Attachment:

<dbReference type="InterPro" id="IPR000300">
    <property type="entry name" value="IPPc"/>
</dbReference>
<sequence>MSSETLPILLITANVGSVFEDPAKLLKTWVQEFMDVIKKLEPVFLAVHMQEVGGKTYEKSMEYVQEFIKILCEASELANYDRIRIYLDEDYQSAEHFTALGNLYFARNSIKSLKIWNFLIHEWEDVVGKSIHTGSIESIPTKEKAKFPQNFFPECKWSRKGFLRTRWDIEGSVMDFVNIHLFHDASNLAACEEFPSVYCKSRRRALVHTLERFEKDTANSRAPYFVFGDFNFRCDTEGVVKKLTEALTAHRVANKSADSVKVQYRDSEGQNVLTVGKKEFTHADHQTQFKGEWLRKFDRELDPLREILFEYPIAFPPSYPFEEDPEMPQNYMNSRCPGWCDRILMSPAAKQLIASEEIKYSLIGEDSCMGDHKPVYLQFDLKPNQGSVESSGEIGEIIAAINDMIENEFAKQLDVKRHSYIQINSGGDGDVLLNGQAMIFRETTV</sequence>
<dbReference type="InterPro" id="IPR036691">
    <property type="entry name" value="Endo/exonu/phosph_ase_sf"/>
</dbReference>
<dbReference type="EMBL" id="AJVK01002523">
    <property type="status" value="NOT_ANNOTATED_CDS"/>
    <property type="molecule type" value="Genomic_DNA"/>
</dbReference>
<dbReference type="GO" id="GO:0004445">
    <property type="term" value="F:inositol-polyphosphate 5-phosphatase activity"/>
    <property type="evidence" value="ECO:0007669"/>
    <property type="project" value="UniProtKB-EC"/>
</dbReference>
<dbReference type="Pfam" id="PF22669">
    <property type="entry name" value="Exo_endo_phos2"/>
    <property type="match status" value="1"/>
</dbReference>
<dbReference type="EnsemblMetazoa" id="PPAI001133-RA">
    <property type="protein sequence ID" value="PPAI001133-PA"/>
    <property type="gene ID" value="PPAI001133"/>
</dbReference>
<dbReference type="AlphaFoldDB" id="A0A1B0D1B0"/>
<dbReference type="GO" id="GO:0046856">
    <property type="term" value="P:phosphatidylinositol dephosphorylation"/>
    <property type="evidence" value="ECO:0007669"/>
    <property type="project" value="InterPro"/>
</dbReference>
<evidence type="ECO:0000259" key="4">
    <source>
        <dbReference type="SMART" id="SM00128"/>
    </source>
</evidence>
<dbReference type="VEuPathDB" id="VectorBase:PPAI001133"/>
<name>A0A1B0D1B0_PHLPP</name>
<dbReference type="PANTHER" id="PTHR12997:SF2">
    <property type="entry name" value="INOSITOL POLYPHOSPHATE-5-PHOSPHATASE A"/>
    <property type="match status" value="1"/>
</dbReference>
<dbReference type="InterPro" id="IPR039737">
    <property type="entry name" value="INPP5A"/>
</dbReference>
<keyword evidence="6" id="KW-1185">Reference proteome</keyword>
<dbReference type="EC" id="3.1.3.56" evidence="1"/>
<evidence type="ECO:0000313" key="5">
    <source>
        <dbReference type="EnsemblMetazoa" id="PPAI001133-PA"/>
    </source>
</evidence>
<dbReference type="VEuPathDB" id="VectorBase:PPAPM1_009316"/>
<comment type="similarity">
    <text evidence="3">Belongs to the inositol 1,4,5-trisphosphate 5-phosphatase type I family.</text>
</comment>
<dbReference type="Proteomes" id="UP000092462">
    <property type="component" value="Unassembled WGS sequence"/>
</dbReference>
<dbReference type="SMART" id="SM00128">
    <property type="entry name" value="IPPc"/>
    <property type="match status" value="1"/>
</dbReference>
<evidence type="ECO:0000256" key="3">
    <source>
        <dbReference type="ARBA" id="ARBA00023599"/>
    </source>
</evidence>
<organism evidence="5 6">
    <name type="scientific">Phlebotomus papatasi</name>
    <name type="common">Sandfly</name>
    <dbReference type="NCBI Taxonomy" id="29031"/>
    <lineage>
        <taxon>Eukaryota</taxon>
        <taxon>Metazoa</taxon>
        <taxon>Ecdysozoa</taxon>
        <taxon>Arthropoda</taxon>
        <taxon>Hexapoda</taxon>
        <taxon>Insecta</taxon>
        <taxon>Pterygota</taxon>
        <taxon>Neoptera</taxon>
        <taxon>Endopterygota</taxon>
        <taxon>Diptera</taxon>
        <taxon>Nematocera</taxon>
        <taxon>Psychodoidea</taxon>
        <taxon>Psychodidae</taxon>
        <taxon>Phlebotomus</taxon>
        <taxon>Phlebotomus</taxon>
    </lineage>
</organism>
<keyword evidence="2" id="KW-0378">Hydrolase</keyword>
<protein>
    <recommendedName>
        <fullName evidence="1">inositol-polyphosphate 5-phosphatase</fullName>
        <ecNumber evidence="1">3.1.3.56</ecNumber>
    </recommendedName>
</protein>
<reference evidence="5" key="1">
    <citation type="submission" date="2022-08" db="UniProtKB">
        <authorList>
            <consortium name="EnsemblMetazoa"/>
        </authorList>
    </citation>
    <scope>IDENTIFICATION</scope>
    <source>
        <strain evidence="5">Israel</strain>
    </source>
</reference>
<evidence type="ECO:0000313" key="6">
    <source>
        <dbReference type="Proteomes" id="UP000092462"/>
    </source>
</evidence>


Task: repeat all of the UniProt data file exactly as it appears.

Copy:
<dbReference type="InterPro" id="IPR000300">
    <property type="entry name" value="IPPc"/>
</dbReference>
<sequence>MSSETLPILLITANVGSVFEDPAKLLKTWVQEFMDVIKKLEPVFLAVHMQEVGGKTYEKSMEYVQEFIKILCEASELANYDRIRIYLDEDYQSAEHFTALGNLYFARNSIKSLKIWNFLIHEWEDVVGKSIHTGSIESIPTKEKAKFPQNFFPECKWSRKGFLRTRWDIEGSVMDFVNIHLFHDASNLAACEEFPSVYCKSRRRALVHTLERFEKDTANSRAPYFVFGDFNFRCDTEGVVKKLTEALTAHRVANKSADSVKVQYRDSEGQNVLTVGKKEFTHADHQTQFKGEWLRKFDRELDPLREILFEYPIAFPPSYPFEEDPEMPQNYMNSRCPGWCDRILMSPAAKQLIASEEIKYSLIGEDSCMGDHKPVYLQFDLKPNQGSVESSGEIGEIIAAINDMIENEFAKQLDVKRHSYIQINSGGDGDVLLNGQAMIFRETTV</sequence>
<dbReference type="InterPro" id="IPR036691">
    <property type="entry name" value="Endo/exonu/phosph_ase_sf"/>
</dbReference>
<dbReference type="EMBL" id="AJVK01002523">
    <property type="status" value="NOT_ANNOTATED_CDS"/>
    <property type="molecule type" value="Genomic_DNA"/>
</dbReference>
<dbReference type="GO" id="GO:0004445">
    <property type="term" value="F:inositol-polyphosphate 5-phosphatase activity"/>
    <property type="evidence" value="ECO:0007669"/>
    <property type="project" value="UniProtKB-EC"/>
</dbReference>
<dbReference type="Pfam" id="PF22669">
    <property type="entry name" value="Exo_endo_phos2"/>
    <property type="match status" value="1"/>
</dbReference>
<dbReference type="EnsemblMetazoa" id="PPAI001133-RA">
    <property type="protein sequence ID" value="PPAI001133-PA"/>
    <property type="gene ID" value="PPAI001133"/>
</dbReference>
<dbReference type="AlphaFoldDB" id="A0A1B0D1B0"/>
<dbReference type="GO" id="GO:0046856">
    <property type="term" value="P:phosphatidylinositol dephosphorylation"/>
    <property type="evidence" value="ECO:0007669"/>
    <property type="project" value="InterPro"/>
</dbReference>
<evidence type="ECO:0000259" key="4">
    <source>
        <dbReference type="SMART" id="SM00128"/>
    </source>
</evidence>
<dbReference type="VEuPathDB" id="VectorBase:PPAI001133"/>
<name>A0A1B0D1B0_PHLPP</name>
<dbReference type="PANTHER" id="PTHR12997:SF2">
    <property type="entry name" value="INOSITOL POLYPHOSPHATE-5-PHOSPHATASE A"/>
    <property type="match status" value="1"/>
</dbReference>
<dbReference type="InterPro" id="IPR039737">
    <property type="entry name" value="INPP5A"/>
</dbReference>
<keyword evidence="6" id="KW-1185">Reference proteome</keyword>
<dbReference type="EC" id="3.1.3.56" evidence="1"/>
<evidence type="ECO:0000313" key="5">
    <source>
        <dbReference type="EnsemblMetazoa" id="PPAI001133-PA"/>
    </source>
</evidence>
<dbReference type="VEuPathDB" id="VectorBase:PPAPM1_009316"/>
<comment type="similarity">
    <text evidence="3">Belongs to the inositol 1,4,5-trisphosphate 5-phosphatase type I family.</text>
</comment>
<dbReference type="Proteomes" id="UP000092462">
    <property type="component" value="Unassembled WGS sequence"/>
</dbReference>
<dbReference type="SMART" id="SM00128">
    <property type="entry name" value="IPPc"/>
    <property type="match status" value="1"/>
</dbReference>
<evidence type="ECO:0000256" key="3">
    <source>
        <dbReference type="ARBA" id="ARBA00023599"/>
    </source>
</evidence>
<organism evidence="5 6">
    <name type="scientific">Phlebotomus papatasi</name>
    <name type="common">Sandfly</name>
    <dbReference type="NCBI Taxonomy" id="29031"/>
    <lineage>
        <taxon>Eukaryota</taxon>
        <taxon>Metazoa</taxon>
        <taxon>Ecdysozoa</taxon>
        <taxon>Arthropoda</taxon>
        <taxon>Hexapoda</taxon>
        <taxon>Insecta</taxon>
        <taxon>Pterygota</taxon>
        <taxon>Neoptera</taxon>
        <taxon>Endopterygota</taxon>
        <taxon>Diptera</taxon>
        <taxon>Nematocera</taxon>
        <taxon>Psychodoidea</taxon>
        <taxon>Psychodidae</taxon>
        <taxon>Phlebotomus</taxon>
        <taxon>Phlebotomus</taxon>
    </lineage>
</organism>
<keyword evidence="2" id="KW-0378">Hydrolase</keyword>
<protein>
    <recommendedName>
        <fullName evidence="1">inositol-polyphosphate 5-phosphatase</fullName>
        <ecNumber evidence="1">3.1.3.56</ecNumber>
    </recommendedName>
</protein>
<reference evidence="5" key="1">
    <citation type="submission" date="2022-08" db="UniProtKB">
        <authorList>
            <consortium name="EnsemblMetazoa"/>
        </authorList>
    </citation>
    <scope>IDENTIFICATION</scope>
    <source>
        <strain evidence="5">Israel</strain>
    </source>
</reference>
<evidence type="ECO:0000313" key="6">
    <source>
        <dbReference type="Proteomes" id="UP000092462"/>
    </source>
</evidence>